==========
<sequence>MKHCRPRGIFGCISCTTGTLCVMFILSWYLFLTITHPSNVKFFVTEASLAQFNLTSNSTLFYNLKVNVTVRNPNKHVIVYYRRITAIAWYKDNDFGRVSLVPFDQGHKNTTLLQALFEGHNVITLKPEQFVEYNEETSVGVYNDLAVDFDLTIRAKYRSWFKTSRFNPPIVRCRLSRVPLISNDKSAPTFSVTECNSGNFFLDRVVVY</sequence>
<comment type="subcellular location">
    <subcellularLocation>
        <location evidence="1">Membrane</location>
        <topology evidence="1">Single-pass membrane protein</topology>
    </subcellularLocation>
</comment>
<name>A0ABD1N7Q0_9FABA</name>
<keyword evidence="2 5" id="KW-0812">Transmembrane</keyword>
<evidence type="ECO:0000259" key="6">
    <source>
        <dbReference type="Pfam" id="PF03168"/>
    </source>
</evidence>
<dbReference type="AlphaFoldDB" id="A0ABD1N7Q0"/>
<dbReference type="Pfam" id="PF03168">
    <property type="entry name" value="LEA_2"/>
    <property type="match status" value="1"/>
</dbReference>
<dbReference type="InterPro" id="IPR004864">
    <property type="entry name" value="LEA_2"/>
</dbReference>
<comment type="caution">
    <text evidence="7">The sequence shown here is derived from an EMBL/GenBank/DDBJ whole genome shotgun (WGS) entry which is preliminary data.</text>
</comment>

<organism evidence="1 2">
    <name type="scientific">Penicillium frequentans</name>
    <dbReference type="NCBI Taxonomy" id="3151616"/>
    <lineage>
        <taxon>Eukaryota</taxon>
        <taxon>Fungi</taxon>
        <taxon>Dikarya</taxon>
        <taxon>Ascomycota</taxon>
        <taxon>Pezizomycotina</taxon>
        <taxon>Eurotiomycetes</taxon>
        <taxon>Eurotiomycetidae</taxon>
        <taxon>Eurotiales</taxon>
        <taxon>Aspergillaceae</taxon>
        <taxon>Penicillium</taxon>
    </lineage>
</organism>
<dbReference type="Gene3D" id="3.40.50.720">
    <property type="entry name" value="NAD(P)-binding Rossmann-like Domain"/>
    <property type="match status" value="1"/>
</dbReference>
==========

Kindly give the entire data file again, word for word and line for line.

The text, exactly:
<sequence>MKHCRPRGIFGCISCTTGTLCVMFILSWYLFLTITHPSNVKFFVTEASLAQFNLTSNSTLFYNLKVNVTVRNPNKHVIVYYRRITAIAWYKDNDFGRVSLVPFDQGHKNTTLLQALFEGHNVITLKPEQFVEYNEETSVGVYNDLAVDFDLTIRAKYRSWFKTSRFNPPIVRCRLSRVPLISNDKSAPTFSVTECNSGNFFLDRVVVY</sequence>
<comment type="subcellular location">
    <subcellularLocation>
        <location evidence="1">Membrane</location>
        <topology evidence="1">Single-pass membrane protein</topology>
    </subcellularLocation>
</comment>
<name>A0ABD1N7Q0_9FABA</name>
<keyword evidence="2 5" id="KW-0812">Transmembrane</keyword>
<evidence type="ECO:0000259" key="6">
    <source>
        <dbReference type="Pfam" id="PF03168"/>
    </source>
</evidence>
<dbReference type="AlphaFoldDB" id="A0ABD1N7Q0"/>
<dbReference type="Pfam" id="PF03168">
    <property type="entry name" value="LEA_2"/>
    <property type="match status" value="1"/>
</dbReference>
<dbReference type="InterPro" id="IPR004864">
    <property type="entry name" value="LEA_2"/>
</dbReference>
<comment type="caution">
    <text evidence="7">The sequence shown here is derived from an EMBL/GenBank/DDBJ whole genome shotgun (WGS) entry which is preliminary data.</text>
</comment>

<organism evidence="1 2">
    <name type="scientific">Penicillium frequentans</name>
    <dbReference type="NCBI Taxonomy" id="3151616"/>
    <lineage>
        <taxon>Eukaryota</taxon>
        <taxon>Fungi</taxon>
        <taxon>Dikarya</taxon>
        <taxon>Ascomycota</taxon>
        <taxon>Pezizomycotina</taxon>
        <taxon>Eurotiomycetes</taxon>
        <taxon>Eurotiomycetidae</taxon>
        <taxon>Eurotiales</taxon>
        <taxon>Aspergillaceae</taxon>
        <taxon>Penicillium</taxon>
    </lineage>
</organism>
<dbReference type="Gene3D" id="3.40.50.720">
    <property type="entry name" value="NAD(P)-binding Rossmann-like Domain"/>
    <property type="match status" value="1"/>
</dbReference>